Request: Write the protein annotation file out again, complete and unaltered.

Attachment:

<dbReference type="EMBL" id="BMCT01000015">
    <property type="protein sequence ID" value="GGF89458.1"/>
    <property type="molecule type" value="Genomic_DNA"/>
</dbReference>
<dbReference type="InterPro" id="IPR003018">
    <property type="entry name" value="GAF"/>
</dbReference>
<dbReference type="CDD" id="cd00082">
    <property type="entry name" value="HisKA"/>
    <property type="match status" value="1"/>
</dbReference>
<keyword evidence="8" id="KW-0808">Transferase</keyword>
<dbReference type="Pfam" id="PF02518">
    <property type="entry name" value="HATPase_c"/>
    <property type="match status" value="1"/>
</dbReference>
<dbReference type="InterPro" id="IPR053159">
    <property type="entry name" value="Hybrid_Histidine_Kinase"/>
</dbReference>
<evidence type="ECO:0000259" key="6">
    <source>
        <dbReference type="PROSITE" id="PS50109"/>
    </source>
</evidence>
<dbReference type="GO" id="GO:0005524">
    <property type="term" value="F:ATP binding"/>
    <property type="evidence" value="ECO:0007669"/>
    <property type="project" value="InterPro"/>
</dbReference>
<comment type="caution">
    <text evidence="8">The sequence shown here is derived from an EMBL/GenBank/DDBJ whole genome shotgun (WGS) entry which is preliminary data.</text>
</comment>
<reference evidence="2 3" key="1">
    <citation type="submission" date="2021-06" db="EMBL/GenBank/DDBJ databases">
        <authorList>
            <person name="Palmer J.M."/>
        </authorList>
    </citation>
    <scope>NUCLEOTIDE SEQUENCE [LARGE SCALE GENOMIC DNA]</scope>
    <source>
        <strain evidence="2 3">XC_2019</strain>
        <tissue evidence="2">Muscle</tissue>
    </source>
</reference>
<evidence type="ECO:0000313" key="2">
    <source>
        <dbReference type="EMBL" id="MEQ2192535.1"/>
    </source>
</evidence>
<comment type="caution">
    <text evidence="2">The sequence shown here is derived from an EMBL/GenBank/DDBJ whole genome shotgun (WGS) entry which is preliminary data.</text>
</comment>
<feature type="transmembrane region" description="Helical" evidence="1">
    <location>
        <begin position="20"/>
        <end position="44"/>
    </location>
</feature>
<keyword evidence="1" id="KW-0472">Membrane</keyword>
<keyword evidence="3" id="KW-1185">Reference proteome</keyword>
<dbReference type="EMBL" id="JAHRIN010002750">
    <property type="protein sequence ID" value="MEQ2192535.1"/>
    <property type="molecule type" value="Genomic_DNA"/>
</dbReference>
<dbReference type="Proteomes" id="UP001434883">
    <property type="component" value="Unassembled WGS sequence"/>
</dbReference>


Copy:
<dbReference type="EMBL" id="BMCT01000015">
    <property type="protein sequence ID" value="GGF89458.1"/>
    <property type="molecule type" value="Genomic_DNA"/>
</dbReference>
<dbReference type="InterPro" id="IPR003018">
    <property type="entry name" value="GAF"/>
</dbReference>
<dbReference type="CDD" id="cd00082">
    <property type="entry name" value="HisKA"/>
    <property type="match status" value="1"/>
</dbReference>
<keyword evidence="8" id="KW-0808">Transferase</keyword>
<dbReference type="Pfam" id="PF02518">
    <property type="entry name" value="HATPase_c"/>
    <property type="match status" value="1"/>
</dbReference>
<dbReference type="InterPro" id="IPR053159">
    <property type="entry name" value="Hybrid_Histidine_Kinase"/>
</dbReference>
<evidence type="ECO:0000259" key="6">
    <source>
        <dbReference type="PROSITE" id="PS50109"/>
    </source>
</evidence>
<dbReference type="GO" id="GO:0005524">
    <property type="term" value="F:ATP binding"/>
    <property type="evidence" value="ECO:0007669"/>
    <property type="project" value="InterPro"/>
</dbReference>
<comment type="caution">
    <text evidence="8">The sequence shown here is derived from an EMBL/GenBank/DDBJ whole genome shotgun (WGS) entry which is preliminary data.</text>
</comment>
<reference evidence="2 3" key="1">
    <citation type="submission" date="2021-06" db="EMBL/GenBank/DDBJ databases">
        <authorList>
            <person name="Palmer J.M."/>
        </authorList>
    </citation>
    <scope>NUCLEOTIDE SEQUENCE [LARGE SCALE GENOMIC DNA]</scope>
    <source>
        <strain evidence="2 3">XC_2019</strain>
        <tissue evidence="2">Muscle</tissue>
    </source>
</reference>
<evidence type="ECO:0000313" key="2">
    <source>
        <dbReference type="EMBL" id="MEQ2192535.1"/>
    </source>
</evidence>
<comment type="caution">
    <text evidence="2">The sequence shown here is derived from an EMBL/GenBank/DDBJ whole genome shotgun (WGS) entry which is preliminary data.</text>
</comment>
<feature type="transmembrane region" description="Helical" evidence="1">
    <location>
        <begin position="20"/>
        <end position="44"/>
    </location>
</feature>
<keyword evidence="1" id="KW-0472">Membrane</keyword>
<keyword evidence="3" id="KW-1185">Reference proteome</keyword>
<dbReference type="EMBL" id="JAHRIN010002750">
    <property type="protein sequence ID" value="MEQ2192535.1"/>
    <property type="molecule type" value="Genomic_DNA"/>
</dbReference>
<dbReference type="Proteomes" id="UP001434883">
    <property type="component" value="Unassembled WGS sequence"/>
</dbReference>